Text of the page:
Landlords will be legally obliged to carry out compulsory checks on their tenant's immigration status under a new "right to rent" process beginning February 1, 2016. The scheme, which has been attacked by the opposition as a return to the "no dogs, no Irish, no blacks" signs seen in boarding house windows 50 years ago, is part of the government's attempts to "create a hostile environment for illegal migrants". With plans to roll the scheme out nationwide in February, and hefty fines for landlords who fail to participate, here are five things you need to know about "right to rent".
1 - Many landlords are carrying out the checks already and they're quick and easy, according to those in charge of implementation.
Immigration minister, James Brokenshire, was quick to respond to the policy's critics, saying:
"Right to rent checks are quick and simple, and many responsible landlords already do them as a matter of routine.
We are providing landlords in England with all the advice and support they need before the checks go live on 1 February 2016. Right to rent is about deterring those who are illegally resident from remaining in the UK. Those with a legitimate right to be here will be able to prove this easily and will not be adversely affected."
2 - Or will they . . . ? Already concerns are being raised about those with foreign sounding names being discriminated against, once the new rules come into effect. A "mystery shopper" exercise carried out as part of an official evaluation into the process discovered that in several instances the mystery shoppers from ethnic minorities were asked to provide much more information than potential white tenants and those with more anglicised names. Homeless shelter Crisis has also expressed serious apprehension that the more complicated procedures may make it harder for homeless people to find a place to live.
3 - Right to rent is actually already in effect in some areas, so if you own tenanted property in Birmingham, Walsall, Sandwell, Dudley or Wolverhampton, you need to act quickly to make sure you've performed the checks on your tenants, as per the legislation. Landlords can be fined up to £3,000 for renting a property to a tenant who isn't legally allowed to be in the UK, so it's important to get moving.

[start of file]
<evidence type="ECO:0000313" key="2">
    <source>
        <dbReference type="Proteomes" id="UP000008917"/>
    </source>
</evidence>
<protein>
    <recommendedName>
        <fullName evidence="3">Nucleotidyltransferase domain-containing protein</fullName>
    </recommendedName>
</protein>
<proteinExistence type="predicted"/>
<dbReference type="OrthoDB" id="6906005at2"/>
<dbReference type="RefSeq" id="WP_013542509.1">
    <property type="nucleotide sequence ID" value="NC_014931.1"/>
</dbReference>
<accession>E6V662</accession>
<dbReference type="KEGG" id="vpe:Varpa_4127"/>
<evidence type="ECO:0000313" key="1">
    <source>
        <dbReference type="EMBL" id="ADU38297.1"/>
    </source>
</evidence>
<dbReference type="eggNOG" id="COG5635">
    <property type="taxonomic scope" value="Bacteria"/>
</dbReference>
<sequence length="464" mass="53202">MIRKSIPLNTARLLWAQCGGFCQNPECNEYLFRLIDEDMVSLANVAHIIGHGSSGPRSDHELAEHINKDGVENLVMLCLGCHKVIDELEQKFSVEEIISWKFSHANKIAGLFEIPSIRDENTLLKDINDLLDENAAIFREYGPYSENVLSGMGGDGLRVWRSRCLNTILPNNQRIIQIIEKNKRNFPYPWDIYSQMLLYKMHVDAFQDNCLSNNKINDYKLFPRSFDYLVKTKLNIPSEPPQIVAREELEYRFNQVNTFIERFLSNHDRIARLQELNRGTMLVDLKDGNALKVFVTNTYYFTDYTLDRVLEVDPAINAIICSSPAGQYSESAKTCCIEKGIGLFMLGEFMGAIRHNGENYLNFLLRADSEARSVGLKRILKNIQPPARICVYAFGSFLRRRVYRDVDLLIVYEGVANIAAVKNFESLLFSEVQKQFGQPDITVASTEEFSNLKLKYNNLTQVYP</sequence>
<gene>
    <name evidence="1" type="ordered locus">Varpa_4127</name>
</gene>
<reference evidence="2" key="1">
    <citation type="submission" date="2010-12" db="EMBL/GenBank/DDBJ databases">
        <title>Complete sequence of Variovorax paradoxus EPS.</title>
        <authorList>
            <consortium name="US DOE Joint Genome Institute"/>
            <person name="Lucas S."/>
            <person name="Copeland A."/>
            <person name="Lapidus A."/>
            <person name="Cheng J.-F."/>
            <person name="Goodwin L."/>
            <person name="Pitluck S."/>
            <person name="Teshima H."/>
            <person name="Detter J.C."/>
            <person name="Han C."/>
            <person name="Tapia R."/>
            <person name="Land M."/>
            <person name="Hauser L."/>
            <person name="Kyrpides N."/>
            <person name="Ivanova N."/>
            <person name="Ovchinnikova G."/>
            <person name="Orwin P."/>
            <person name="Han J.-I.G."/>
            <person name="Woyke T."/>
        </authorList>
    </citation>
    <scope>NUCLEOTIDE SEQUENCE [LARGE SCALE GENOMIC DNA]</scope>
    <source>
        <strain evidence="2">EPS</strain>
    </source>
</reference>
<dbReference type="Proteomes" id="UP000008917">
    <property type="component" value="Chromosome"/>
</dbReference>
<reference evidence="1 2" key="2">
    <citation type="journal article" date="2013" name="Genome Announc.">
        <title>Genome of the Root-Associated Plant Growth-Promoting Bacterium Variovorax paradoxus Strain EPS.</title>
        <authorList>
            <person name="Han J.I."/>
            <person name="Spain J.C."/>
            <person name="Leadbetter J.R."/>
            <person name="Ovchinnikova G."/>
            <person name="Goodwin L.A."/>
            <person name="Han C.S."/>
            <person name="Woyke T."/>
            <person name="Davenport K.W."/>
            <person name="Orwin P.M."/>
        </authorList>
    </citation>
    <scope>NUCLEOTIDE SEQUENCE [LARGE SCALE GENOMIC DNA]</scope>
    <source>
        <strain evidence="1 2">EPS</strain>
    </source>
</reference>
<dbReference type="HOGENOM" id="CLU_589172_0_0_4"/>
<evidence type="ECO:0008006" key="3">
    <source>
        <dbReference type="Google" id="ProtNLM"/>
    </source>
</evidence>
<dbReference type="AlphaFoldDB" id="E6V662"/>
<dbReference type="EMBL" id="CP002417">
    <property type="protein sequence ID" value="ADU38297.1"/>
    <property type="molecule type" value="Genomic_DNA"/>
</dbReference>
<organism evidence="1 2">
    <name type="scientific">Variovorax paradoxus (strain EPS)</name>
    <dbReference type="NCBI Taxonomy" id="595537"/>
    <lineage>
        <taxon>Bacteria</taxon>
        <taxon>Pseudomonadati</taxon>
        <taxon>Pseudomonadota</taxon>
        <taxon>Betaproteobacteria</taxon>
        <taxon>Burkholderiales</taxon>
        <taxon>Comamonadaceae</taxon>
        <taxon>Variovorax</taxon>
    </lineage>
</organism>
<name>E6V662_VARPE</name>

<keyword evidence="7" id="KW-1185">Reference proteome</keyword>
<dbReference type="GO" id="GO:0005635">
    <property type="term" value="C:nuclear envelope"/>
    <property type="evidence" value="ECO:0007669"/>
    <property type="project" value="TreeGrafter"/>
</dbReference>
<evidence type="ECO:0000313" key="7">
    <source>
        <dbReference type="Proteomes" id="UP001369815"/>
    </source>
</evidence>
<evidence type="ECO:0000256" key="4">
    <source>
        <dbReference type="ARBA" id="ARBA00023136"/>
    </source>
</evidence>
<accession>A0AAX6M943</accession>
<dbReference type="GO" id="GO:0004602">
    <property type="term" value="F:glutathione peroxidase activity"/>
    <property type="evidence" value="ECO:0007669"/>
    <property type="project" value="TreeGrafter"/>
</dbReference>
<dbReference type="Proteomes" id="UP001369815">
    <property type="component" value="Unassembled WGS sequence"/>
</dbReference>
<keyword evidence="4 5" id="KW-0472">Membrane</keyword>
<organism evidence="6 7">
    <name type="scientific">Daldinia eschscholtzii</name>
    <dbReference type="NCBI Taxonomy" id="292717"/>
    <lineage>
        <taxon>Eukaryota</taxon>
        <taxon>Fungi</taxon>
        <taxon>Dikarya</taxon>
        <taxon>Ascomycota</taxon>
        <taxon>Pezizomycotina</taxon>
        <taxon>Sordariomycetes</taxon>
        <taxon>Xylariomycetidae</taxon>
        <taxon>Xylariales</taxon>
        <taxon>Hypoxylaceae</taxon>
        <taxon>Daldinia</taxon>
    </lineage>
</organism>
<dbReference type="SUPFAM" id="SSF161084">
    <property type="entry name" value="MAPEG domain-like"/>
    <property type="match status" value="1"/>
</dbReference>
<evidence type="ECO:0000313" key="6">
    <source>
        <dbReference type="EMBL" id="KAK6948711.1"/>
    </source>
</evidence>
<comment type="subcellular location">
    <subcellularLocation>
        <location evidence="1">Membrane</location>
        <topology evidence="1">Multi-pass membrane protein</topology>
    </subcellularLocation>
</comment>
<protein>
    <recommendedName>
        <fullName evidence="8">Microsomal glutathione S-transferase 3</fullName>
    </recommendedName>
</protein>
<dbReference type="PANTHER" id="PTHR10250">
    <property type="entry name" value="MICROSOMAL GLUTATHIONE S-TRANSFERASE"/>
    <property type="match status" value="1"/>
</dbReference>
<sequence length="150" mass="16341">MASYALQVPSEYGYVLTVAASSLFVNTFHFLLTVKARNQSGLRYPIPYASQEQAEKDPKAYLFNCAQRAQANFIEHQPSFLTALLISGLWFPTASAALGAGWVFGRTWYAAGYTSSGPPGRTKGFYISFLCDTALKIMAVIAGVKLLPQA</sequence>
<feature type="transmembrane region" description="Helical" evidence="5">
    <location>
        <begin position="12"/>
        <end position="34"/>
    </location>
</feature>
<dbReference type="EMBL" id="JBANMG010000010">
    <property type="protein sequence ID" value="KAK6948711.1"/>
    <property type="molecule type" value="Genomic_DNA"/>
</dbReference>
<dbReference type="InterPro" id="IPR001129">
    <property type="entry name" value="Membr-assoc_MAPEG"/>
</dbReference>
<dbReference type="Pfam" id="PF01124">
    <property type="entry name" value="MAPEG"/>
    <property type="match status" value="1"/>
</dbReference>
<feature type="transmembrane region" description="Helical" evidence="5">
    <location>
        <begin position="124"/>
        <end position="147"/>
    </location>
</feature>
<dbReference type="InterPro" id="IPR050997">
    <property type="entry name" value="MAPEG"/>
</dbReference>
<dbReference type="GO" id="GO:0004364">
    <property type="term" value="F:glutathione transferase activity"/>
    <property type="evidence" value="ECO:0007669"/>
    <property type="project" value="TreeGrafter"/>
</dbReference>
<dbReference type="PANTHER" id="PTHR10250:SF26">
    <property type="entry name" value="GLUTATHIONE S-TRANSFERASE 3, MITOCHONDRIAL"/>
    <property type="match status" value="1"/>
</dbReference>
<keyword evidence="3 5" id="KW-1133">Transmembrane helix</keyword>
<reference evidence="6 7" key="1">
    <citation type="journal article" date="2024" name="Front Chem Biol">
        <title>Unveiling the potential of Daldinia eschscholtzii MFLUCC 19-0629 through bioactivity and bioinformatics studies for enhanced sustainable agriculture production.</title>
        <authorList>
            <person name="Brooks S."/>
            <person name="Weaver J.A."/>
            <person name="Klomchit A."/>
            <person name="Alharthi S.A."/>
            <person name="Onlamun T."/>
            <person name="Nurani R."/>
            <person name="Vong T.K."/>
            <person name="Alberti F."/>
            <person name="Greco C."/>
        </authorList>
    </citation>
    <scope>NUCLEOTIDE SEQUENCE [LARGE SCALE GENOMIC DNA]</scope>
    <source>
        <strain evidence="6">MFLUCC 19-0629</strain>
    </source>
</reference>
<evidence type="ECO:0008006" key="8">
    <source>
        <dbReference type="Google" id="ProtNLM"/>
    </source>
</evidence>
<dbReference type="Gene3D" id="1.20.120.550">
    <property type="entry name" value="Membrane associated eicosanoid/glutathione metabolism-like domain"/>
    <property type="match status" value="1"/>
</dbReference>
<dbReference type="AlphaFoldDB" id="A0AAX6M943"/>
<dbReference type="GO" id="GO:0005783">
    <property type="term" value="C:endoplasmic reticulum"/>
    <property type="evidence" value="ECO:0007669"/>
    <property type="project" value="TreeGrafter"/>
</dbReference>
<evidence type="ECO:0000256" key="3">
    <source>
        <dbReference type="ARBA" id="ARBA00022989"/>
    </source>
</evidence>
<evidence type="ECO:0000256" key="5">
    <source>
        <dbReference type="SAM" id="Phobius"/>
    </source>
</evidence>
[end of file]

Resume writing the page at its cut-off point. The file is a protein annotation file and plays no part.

4 - So how do you actually make a check? In order to comply with "right to rent" tenant checks you need to:
a - Check which adults will be living at your property, and make sure that it's their main home. If it's their main home, the majority of their belongings should be there, and you would expect them to have registered with the local doctor and have recorded your property as their primary residence on the electoral register.
b - Ask to see the original documents that allow the tenant to live in the UK. Copies are not sufficient. It goes without saying that you should check them thoroughly, and ensure that the dates on the documents haven't expired, the photos match the tenants and that they don't look damaged or tampered with.
c - Make your own copies of these documents and keep them safe. You should also record the date that you make the check. As with all things in the property world, effective record-keeping will save you a lot of time and heartache down the road.
5 - Some types of property will be excluded under the scheme. For a comprehensive list see gov.uk/check-tenant-right-to-rent-documents The types of residential tenancy agreements that are exempt from the scheme are still being finalised but so far include:
a - Accommodation involving social housing
b - Social housing
c - Student housing
The decision to implement the scheme follows the official evaluation of the pilot scheme carried out in the West Midlands, which concluded that, despite the issues about discrimination that were raised, there were "no major differences" between the final outcome between white potential tenants and those of other ethnicities in their search to find somewhere to live.
Those in any doubt as to what they need to do to comply should check gov.uk/check-tenant-right-to-rent-documents